Microbial Antagonists: New Biocontrol Approach to Control Patulin-producing fungi in fruits during Postharvest storage

G. K. Mahunu


Patulin is a mycotoxin produced by Penicillium expansum, which mostly contaminates stored pome fruit and their-derived products. The excessive exposure to this mycotoxin through consumption of polluted foods poses a serious health hazard. Due to the ethical, technical and health issues in the use of conventional chemicals, various strategies are being explored to control postharvest fungal diseases, which present the use of biocontrol agents as promising alternative method. Several factors (such as pH, temperature and cultivar) have been cited to contribute to contribute to patulin accumulation; whiles other factors inducing or modulating their synthesis are not entirely understood. However, antagonistic biocontrol agents have been found capable of preventing postharvest fungal infections, resisting patulin and degrading it into lesser toxic compounds via different pathways. Apparently, the complex mechanisms of biocontrol are made more effective in antagonistic yeast through the addition of enhancing exogenous compounds. This review discusses the occurrence of patulin in fruit and derived products, possible factors influencing the initiation and accumulation of patulin in fruit, enhancement of biocontrol efficacy of antagonist yeasts and the mechanisms of action in patulin degradation.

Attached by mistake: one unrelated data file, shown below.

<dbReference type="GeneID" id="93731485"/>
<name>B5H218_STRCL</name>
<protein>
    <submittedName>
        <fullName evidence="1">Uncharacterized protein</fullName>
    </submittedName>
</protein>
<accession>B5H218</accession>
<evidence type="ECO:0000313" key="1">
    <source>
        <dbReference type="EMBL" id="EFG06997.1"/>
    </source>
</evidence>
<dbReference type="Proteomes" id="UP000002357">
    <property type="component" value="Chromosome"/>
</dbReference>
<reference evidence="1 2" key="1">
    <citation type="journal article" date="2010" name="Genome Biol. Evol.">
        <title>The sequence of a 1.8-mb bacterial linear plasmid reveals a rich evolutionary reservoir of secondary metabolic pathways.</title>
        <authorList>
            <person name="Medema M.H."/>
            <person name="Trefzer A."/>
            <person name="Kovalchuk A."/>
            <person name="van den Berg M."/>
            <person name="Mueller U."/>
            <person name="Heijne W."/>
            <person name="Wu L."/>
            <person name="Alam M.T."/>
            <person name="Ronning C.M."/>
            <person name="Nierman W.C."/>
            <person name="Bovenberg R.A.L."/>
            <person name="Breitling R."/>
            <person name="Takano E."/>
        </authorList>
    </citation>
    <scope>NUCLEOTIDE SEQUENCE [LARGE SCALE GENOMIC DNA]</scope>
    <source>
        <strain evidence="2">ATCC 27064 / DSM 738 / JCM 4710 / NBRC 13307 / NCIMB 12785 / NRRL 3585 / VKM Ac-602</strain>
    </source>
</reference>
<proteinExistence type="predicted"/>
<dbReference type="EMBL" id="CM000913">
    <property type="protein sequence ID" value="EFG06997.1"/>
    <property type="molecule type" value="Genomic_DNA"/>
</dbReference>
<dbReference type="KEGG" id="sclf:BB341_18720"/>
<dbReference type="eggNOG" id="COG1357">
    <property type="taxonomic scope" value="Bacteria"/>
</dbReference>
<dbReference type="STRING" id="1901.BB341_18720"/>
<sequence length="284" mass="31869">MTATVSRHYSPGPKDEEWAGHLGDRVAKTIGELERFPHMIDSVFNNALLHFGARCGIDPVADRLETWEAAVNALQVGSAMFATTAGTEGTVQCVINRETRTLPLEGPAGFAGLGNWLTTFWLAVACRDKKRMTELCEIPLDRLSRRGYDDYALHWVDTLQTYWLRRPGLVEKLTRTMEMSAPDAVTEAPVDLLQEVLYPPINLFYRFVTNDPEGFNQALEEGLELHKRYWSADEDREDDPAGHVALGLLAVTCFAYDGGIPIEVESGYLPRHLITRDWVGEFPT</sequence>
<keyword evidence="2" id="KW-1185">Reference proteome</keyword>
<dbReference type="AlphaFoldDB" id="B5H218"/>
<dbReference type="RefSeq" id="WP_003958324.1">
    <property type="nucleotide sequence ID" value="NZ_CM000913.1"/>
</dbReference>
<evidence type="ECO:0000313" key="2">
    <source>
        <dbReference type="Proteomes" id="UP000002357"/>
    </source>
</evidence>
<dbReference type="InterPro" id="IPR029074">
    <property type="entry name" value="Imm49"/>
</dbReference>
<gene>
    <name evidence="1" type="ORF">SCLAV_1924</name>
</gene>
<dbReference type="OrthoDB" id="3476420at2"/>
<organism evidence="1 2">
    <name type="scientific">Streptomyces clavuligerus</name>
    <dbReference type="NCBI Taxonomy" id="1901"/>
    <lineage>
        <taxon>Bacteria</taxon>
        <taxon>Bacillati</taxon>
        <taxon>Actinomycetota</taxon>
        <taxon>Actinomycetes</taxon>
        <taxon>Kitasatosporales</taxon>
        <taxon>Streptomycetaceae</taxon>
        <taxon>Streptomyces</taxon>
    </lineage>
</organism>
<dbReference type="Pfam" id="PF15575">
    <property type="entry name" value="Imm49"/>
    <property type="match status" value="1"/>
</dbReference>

Keywords: Patulin, mycotoxins, antagonistic microbes, Penicillium

                  expansum, biocontrol agents.

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